Here are the 100 greatest LPs of 2016, according to Crack Magazine. Visit for more end of year coverage over the coming weeks.



For All We Know RCA Records

Hackney queen Nao’s syrup-sweet vocals hit like a tidal wave on For All We Know. With Nao’s fluttering falsettos lapping at the shores of digi-RnB and cosmic-twinged soul, the songs shined bright with evocative lyricism, skulking basslines and hooky avant-pop. On this hotly anticipated debut, Nao embodied the full choir, orchestra and gospel hall.

Anna Cafolla



For Those Of You Who Have Never (And Also Those Who Have) Proibito

Huerco S. emerged in 2013 with generally murky house and techno alongside noisier stints, amongst a cast of producers who were fucking with what could be considered a dancefloor record. This year his gaze drifted from the club with this serene, meditative collection of ambient tracks. At times tranquil and at others eerie, the album broadened the appeal Huerco S.’s work while retaining his unkempt charm – dense music to slowly lose yourself in, until it sharply disintegrates, jolting you awake mid-sprawl.

Anna Tehabsim



Honor Killed the Samurai Iron Works

Scenes from feudal Japan framed 70s Brownsville life on Ka’s Honor Killed The Samurai, as the stoic rapper demonstrated incredible discipline in his approach to lyricism. Words were used economically, as was sound – his meditative low-registering raps provided rhythm often in favour of drums, his steely-eyed anecdotes were orated alongside ghostly soul samples. This is how East Coast traditionalism should be done.

Grant Brydon



The Sound Of Glades International Feel

While he may have forged a reputation for drum laden worldly grooves, Wolf Muller displayed his penchant for a more delicate, reflective musical space on this album with Cass. Released on Jose Padilla’s International Feel, The Sound Of Glades hinted at the label’s Balearic leanings but reached for a more mysterious emotional plain where exotic jungle noises met with sustained ambience and swooning musicality throughout. Meditative excursions don’t come better than this.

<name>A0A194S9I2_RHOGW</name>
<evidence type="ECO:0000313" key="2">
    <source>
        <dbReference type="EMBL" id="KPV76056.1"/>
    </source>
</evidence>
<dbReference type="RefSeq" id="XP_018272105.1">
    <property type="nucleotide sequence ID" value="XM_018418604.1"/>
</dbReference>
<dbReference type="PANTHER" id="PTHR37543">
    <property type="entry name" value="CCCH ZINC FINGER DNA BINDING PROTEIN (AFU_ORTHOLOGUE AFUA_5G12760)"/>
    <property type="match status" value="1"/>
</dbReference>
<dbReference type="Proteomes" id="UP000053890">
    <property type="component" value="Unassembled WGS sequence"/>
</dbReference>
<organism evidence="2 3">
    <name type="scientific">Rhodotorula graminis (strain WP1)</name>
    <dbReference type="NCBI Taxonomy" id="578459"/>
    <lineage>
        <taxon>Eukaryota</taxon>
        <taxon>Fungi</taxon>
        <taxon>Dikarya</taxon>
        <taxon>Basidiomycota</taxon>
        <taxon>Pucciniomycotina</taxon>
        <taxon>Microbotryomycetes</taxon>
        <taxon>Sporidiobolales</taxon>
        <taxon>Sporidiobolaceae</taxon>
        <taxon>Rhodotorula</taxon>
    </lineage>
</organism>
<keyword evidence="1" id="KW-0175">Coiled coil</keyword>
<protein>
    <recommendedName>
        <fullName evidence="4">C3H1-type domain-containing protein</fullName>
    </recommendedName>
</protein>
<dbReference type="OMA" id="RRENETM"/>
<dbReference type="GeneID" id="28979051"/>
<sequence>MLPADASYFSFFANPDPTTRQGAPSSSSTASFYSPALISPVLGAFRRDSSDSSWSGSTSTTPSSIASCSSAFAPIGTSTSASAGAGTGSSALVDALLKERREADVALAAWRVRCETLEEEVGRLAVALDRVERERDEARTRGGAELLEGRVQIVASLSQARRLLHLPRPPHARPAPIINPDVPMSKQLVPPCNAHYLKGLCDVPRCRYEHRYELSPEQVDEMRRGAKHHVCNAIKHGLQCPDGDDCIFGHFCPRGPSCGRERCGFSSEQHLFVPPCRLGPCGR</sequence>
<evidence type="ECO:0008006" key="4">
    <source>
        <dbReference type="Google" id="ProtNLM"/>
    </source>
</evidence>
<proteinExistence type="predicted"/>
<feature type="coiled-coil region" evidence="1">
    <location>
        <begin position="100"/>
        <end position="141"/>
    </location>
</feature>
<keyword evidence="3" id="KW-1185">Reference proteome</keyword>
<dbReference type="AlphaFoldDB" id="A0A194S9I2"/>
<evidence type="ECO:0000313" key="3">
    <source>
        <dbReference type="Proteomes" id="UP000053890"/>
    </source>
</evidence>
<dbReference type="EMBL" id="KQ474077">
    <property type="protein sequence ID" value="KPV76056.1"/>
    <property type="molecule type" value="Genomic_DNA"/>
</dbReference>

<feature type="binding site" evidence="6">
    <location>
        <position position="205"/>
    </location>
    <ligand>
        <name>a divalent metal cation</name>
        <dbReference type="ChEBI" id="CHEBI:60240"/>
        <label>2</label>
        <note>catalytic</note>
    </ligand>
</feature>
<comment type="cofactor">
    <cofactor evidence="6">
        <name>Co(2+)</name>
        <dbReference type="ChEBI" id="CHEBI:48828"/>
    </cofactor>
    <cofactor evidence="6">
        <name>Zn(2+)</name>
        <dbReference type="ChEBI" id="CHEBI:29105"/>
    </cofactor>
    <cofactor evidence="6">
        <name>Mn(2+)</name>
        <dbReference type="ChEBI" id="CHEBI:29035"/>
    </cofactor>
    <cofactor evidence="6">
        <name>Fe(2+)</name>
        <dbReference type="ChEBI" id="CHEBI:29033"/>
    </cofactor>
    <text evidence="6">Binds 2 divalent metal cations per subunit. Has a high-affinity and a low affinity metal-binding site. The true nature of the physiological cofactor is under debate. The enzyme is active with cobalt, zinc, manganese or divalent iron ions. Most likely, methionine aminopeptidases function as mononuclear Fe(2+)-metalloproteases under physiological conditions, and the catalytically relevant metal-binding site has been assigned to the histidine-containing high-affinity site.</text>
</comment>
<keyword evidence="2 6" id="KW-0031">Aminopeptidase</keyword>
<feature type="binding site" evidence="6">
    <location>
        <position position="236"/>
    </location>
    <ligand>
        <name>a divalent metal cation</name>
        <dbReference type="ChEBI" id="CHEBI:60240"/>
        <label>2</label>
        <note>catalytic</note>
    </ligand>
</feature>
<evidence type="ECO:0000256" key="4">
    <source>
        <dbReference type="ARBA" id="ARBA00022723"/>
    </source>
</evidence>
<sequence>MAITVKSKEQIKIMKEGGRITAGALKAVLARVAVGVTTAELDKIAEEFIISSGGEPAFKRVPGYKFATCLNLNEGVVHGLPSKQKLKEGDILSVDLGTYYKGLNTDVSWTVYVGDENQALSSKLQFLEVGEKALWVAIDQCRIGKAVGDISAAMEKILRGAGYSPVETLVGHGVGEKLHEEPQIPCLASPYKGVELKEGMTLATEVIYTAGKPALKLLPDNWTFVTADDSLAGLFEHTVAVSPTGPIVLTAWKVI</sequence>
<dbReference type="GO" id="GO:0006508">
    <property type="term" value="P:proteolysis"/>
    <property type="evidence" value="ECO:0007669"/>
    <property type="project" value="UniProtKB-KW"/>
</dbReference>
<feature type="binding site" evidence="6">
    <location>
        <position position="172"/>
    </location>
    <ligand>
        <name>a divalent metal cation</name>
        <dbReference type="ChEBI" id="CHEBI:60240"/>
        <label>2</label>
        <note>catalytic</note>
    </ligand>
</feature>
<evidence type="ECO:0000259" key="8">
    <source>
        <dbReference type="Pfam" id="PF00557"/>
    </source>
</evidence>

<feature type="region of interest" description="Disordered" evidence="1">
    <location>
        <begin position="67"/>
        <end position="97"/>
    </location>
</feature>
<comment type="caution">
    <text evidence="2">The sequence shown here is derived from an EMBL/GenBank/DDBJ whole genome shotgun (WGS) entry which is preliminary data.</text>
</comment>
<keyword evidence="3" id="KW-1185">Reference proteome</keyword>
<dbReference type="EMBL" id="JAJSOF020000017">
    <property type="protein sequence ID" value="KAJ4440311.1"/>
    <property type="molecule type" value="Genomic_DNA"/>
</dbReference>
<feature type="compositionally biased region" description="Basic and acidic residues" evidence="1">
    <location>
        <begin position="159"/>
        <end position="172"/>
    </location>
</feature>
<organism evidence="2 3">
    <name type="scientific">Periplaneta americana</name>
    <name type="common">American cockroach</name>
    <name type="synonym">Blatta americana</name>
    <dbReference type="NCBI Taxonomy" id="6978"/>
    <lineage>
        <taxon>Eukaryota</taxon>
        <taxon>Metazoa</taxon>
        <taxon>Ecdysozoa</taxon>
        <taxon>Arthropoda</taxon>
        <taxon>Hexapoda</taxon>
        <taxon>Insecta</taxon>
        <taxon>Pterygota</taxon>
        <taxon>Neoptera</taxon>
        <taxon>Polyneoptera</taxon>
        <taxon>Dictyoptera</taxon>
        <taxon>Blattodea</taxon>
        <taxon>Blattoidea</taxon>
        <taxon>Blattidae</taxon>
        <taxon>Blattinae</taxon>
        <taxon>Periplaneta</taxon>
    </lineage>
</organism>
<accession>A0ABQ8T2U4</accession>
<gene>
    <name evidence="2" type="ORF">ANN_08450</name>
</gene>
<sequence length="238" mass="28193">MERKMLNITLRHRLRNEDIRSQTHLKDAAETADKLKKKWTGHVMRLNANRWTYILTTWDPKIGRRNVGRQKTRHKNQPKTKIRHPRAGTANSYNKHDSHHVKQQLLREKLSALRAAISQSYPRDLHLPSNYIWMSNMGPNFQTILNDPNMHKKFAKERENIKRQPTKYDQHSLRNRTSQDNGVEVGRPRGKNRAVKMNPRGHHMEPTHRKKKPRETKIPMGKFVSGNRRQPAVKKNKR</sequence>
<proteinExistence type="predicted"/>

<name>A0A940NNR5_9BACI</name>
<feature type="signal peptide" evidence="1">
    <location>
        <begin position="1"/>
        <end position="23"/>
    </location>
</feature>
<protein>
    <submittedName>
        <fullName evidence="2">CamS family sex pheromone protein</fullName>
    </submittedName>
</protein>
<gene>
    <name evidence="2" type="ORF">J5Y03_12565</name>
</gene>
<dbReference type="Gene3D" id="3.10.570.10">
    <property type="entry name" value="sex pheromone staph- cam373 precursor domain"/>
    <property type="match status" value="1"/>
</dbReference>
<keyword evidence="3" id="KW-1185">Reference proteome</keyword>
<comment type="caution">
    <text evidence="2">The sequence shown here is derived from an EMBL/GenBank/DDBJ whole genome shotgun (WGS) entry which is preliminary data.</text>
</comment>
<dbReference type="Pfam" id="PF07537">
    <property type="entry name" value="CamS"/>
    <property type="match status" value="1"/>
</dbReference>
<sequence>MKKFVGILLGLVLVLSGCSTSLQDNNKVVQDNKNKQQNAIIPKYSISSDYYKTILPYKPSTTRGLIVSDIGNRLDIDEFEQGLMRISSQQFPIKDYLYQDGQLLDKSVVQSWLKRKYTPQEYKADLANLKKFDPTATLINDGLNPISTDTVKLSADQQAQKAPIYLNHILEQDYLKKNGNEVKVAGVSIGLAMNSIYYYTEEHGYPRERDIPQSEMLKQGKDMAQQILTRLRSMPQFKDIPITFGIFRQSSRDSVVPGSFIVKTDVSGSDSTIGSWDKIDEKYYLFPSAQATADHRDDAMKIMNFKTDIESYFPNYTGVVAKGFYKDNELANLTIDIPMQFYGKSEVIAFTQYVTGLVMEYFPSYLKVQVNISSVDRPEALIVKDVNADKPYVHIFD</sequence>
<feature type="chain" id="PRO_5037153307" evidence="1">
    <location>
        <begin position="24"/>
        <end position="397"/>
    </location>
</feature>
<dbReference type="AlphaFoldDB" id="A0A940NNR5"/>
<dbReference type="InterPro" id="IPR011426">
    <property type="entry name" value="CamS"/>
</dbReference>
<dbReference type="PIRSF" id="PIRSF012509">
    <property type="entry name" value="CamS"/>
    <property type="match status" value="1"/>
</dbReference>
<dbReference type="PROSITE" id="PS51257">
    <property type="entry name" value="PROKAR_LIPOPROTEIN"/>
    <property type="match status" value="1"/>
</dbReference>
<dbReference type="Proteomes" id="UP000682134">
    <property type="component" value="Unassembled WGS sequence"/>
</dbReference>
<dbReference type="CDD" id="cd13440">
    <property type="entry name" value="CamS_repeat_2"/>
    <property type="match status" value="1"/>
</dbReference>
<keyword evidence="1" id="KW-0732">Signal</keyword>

Oli Warwick



Slime Season 3 300 / Atlantic

The third instalment in Young Thug’s Slime Season series was the most polished yet. A masterclass in post-lyrical rap, from the infectious opener With Them Thugger ran wild, exploring rhythmic and melodic pockets and perfecting his previously inconceivable flows. He promised to live life to the fullest on fan-favourite Digits, celebrated his crew on Slime Shit and expressed his love for his fiancé on Worth It, wrapping it all up in an impressively concise half hour.

Grant Brydon



Broken Knowz Technicolor

Since making his debut five years ago, Jay Daniel has become one of the leading lights of Detroit house. As such, there was plenty of anticipation for this, his debut album. Luckily, Broken Knowz more than made up to those expectations. Fueled by moments of poise and intent, its warm, personal feel and loose-knit percussive flair – the result of live drums recorded in his mother’s basement – made for an impressively assured debut, solidifying his place as part of the modern Detroit vanguard.

Anna Tehabsim



Blank Face Top Dawg Entertainment

Blank Face was sonically and aesthetically unique, both a love letter to the street rap of the mid-2000s and a sprawling blockbuster album. It consolidated Q’s position as South Central’s premier gonzo journalist; Hunter S. Thompson if he’d grown up gang-banging. Q’s brand of street storytelling agonised over the details – dirty jeans, a shattered wing mirror, pissy sofas and Pringles litter his stanzas – painting a vivid picture of the warts-and-all West Coast gangster lifestyle that we’re fed all too often in a glossed-over fashion.

Grant Brydon 



From Farthest Known Objects Dynamic Tension

While Anthony Child has been gleefully exploring experimental pastures under his own name recently, From Farthest Known Objects found the techno pioneer injecting this same adventurous spirit into his dancefloor-minded work. It would be a stretch to call the eight tracks on his latest album straight-up party material, but in amongst the amorphous, alien textures from his Buchla synth lies the needlepoint instinct that has made Surgeon such a lasting presence in British club music.

Oli Warwick



Birds In The Trap Sing McKnight Grand Hustle

There is a depth and sophistication to this LP that evaded Travis Scott up until this point. His innate ability to create and outsource the best beats on the market stepped up a notch and his garbled auto-tuned flow became more sculpted, unveiling a catalogue of tightly-screwed hits which were absent from his debut. Pick Up The Phone will define his legacy as hip-hop’s moonlit hit-machine. 

Duncan Harrison



Heads Up Rough Trade

Warpaint have always spoken with a singular, inimitable voice – one defined by the spirit of casual experimentation. Heads Up sprawls in a dozen disparate directions – completed by the band’s usual brew of precise detail and dizzying jam sessions, the strange psychic ties which hold the four-piece close slackened slightly, for the better. Heads Up was earnest, warm and complicated. Warpaint have always rewarded patient listeners. Trust them.

Katie Hawthorne